GDC 127-128: “Sacred Scripture, the Catechism of the Catholic Church, and Catechesis”

Where the Bible, the Catechism, and Catechesis intersect:

127. The Constitution Dei Verbum of the Second Vatican Council emphasizes the fundamental importance of Sacred Scripture in the Church’s life. Together with tradition, it is the “supreme rule of faith”, since it transmits “the very word of God” and makes “to resound… the voice of the Holy Spirit”. (Dei Verbum 21) For this reason the Church desires that in the ministry of the word, Sacred Scripture should have a pre-eminent position. In concrete terms, catechesis should be “an authentic introduction to lectio divina, that is, to a reading of the Sacred Scriptures done in accordance to the Spirit who dwells in the Church”. (1977 Synod of Bishops, Message to the People of God 9c. Cf. Pontifical Biblical Commission, The interpretation of the Bible in the Church, IV, c, 3 l.c) “In this sense, to describe Tradition and Scripture as sources for catechesis means that catechesis must imbibe and permeate itself with biblical and evangelical thought, spirit and attitudes by constant contact with them. It also means that catechesis will be as rich and as effective only to the extent that these texts are read with the mind and heart of the Church”. (Catechesi Tradendae 27; cf. Synod 1985, II B, a, 1) In this ecclesial reading of the Scriptures, done in the light of Tradition, the Catechism of the Catholic Church plays a most important role.

I like the mention of lectio divina. I’m a skeptic on mainstream catechesis leading to such a practice. Spiritual direction, however …

128. Sacred Scripture and the Catechism of the Catholic Church are presented as two basic sources of inspiration for all catechetical activity in our time.

– Sacred Scripture as, “the word of God written under the inspiration of the Holy Spirit”, (Dei Verbum 9) and the Catechism of the Catholic Church, as a significant contemporary expression of the living Tradition of the Church and a sure norm for teaching the faith, are called, each in its own way and according to its specific authority, to nourish catechesis in the Church of today.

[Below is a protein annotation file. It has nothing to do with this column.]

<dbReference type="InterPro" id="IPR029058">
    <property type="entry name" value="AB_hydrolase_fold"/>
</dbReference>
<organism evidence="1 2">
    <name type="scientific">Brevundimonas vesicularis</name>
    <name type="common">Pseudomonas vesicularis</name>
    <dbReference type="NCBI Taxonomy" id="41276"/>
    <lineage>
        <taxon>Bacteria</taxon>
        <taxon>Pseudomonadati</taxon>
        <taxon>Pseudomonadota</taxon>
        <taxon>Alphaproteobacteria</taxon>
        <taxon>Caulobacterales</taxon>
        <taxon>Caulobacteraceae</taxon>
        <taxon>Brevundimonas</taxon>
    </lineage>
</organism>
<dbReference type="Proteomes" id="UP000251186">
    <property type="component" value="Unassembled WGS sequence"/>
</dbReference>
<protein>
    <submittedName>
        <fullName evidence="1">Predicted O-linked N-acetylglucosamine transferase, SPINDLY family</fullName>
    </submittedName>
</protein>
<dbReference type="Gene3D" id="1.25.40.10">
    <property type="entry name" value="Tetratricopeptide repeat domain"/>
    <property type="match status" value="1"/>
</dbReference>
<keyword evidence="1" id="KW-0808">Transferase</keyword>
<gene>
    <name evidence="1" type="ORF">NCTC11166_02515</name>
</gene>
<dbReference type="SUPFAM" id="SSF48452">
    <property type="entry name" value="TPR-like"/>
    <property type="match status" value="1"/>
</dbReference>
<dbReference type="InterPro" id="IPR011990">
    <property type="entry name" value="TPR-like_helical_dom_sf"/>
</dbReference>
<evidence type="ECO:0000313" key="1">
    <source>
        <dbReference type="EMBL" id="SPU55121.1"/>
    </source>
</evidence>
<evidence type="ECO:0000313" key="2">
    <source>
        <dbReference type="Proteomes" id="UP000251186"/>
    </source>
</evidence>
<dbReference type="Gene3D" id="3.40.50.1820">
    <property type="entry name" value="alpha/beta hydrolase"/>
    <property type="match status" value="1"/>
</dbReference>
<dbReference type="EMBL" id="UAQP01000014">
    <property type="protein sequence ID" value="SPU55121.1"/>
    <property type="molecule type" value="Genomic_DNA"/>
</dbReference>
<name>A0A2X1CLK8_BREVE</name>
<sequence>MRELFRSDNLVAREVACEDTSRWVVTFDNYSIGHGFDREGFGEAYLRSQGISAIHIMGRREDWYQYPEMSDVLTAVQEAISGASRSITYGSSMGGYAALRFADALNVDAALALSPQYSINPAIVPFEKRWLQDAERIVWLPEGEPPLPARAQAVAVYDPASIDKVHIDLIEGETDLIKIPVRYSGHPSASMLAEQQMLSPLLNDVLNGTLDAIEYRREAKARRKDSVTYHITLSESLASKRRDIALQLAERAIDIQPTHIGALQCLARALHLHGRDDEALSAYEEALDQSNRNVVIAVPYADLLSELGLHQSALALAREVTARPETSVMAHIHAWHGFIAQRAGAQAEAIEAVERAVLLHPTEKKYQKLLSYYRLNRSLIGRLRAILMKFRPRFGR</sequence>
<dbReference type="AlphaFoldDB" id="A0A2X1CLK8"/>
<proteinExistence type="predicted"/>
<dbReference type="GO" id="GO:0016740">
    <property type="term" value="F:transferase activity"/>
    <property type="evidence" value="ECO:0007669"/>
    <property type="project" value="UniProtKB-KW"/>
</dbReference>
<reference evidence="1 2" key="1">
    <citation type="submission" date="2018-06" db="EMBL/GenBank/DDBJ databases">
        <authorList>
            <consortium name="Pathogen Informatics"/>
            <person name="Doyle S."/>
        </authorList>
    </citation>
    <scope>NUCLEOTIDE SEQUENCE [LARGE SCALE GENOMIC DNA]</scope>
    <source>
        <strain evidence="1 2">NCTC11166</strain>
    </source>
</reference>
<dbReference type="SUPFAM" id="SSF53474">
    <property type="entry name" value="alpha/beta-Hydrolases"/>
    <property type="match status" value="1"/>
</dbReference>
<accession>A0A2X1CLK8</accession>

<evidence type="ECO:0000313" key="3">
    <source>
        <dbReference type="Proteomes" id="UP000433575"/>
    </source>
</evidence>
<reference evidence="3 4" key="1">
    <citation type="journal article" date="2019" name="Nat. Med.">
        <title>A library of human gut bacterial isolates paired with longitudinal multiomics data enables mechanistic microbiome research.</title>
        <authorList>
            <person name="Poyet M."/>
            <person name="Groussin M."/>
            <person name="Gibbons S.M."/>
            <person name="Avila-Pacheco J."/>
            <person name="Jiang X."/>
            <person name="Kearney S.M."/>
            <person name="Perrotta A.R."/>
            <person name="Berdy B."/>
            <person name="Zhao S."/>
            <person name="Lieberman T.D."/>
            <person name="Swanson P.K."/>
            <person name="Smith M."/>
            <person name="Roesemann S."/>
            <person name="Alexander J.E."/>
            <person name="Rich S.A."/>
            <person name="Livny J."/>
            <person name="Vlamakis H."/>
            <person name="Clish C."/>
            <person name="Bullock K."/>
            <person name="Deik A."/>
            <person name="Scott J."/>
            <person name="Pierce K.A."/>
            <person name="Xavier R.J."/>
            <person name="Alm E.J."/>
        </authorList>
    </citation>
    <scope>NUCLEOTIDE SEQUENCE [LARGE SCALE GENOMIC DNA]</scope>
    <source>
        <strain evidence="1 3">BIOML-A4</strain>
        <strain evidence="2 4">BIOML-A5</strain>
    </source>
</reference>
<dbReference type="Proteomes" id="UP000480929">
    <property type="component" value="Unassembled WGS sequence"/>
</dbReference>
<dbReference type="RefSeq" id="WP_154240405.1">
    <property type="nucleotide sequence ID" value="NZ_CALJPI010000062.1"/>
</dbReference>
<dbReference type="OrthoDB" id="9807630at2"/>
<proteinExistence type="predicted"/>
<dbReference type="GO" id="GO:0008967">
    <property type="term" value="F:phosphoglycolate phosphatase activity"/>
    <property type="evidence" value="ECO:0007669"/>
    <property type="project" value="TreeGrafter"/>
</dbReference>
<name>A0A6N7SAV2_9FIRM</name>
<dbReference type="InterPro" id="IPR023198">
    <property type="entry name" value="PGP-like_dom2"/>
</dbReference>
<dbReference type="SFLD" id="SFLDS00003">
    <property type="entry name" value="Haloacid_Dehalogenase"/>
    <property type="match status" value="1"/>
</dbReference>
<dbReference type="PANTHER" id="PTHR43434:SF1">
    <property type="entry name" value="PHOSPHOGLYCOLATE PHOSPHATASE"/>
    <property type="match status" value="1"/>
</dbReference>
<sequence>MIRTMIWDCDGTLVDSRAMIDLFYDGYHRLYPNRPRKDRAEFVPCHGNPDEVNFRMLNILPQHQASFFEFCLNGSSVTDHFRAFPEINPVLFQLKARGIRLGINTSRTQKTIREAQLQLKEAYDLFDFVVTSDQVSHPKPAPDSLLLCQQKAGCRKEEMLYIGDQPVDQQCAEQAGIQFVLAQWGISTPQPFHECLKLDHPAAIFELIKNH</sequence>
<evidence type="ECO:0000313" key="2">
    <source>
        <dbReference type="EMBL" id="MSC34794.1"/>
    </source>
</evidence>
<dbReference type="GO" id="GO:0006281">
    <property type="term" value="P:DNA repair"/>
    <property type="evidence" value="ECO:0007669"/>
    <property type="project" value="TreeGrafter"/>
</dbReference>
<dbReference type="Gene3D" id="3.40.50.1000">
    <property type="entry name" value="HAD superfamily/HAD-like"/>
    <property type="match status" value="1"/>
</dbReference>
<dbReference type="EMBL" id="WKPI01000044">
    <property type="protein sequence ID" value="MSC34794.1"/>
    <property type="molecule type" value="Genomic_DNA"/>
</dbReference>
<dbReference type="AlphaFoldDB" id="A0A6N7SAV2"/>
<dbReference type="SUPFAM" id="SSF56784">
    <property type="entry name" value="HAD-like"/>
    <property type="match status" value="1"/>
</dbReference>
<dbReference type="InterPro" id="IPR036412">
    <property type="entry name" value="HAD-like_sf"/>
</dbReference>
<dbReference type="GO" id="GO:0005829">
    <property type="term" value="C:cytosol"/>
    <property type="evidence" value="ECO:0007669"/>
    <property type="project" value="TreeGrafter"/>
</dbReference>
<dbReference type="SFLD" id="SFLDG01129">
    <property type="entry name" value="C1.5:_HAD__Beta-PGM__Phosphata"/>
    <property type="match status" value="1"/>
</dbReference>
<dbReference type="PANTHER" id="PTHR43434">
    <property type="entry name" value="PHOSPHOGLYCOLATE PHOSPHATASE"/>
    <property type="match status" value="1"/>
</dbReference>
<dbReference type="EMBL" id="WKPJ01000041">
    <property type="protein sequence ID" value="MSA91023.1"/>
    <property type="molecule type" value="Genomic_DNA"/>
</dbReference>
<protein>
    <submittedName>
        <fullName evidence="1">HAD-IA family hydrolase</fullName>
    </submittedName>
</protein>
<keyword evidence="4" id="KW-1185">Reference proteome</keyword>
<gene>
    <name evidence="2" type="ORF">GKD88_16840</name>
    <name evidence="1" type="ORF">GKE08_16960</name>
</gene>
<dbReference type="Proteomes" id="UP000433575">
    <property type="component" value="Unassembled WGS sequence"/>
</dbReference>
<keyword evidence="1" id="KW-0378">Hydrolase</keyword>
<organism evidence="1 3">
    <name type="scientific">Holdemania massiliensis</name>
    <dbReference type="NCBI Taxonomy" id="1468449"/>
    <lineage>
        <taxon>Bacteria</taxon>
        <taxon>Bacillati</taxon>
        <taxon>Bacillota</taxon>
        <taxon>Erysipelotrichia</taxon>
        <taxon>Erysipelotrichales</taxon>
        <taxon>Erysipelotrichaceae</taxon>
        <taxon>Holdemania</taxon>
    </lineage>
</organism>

– Catechesis transmits the content of the word of God according to the two modalities whereby the Church possesses it, interiorizes it and lives it: as a narration of the history of salvation and as an explicitation of the Creed. Both Sacred Scripture and the Catechism of the Catholic Church must inform biblical as well as doctrinal catechesis so that they become true vehicles of the content of God’s word.

– In the ordinary development of catechesis it is important that catechumens and those to be catechized can have trust in both Sacred Scripture and the local catechism. Catechesis, by definition, is nothing other than the living and meaningful transmission of these “documents of faith”. (1977 Synod of Bishops, Message to the People of God 9)


It makes sense to view the Bible and Catechism as vital resources, not textbooks.

It makes even more sense to view these resources as matters not only of the mind, but of the full interior life, as well as the lived expression of our Christian faith.

Interesting the mention of the “local catechism” with catechumens and others. Would that include, do you think, materials expressly catechetical, but not organized into a book form? Is it enough for the catechist (and by extension, the pastor) to say, “This is what we teach. This is of the Church.”?

Other thoughts?


About catholicsensibility

Todd lives in the Pacific Northwest, serving a Catholic parish as a lay minister.
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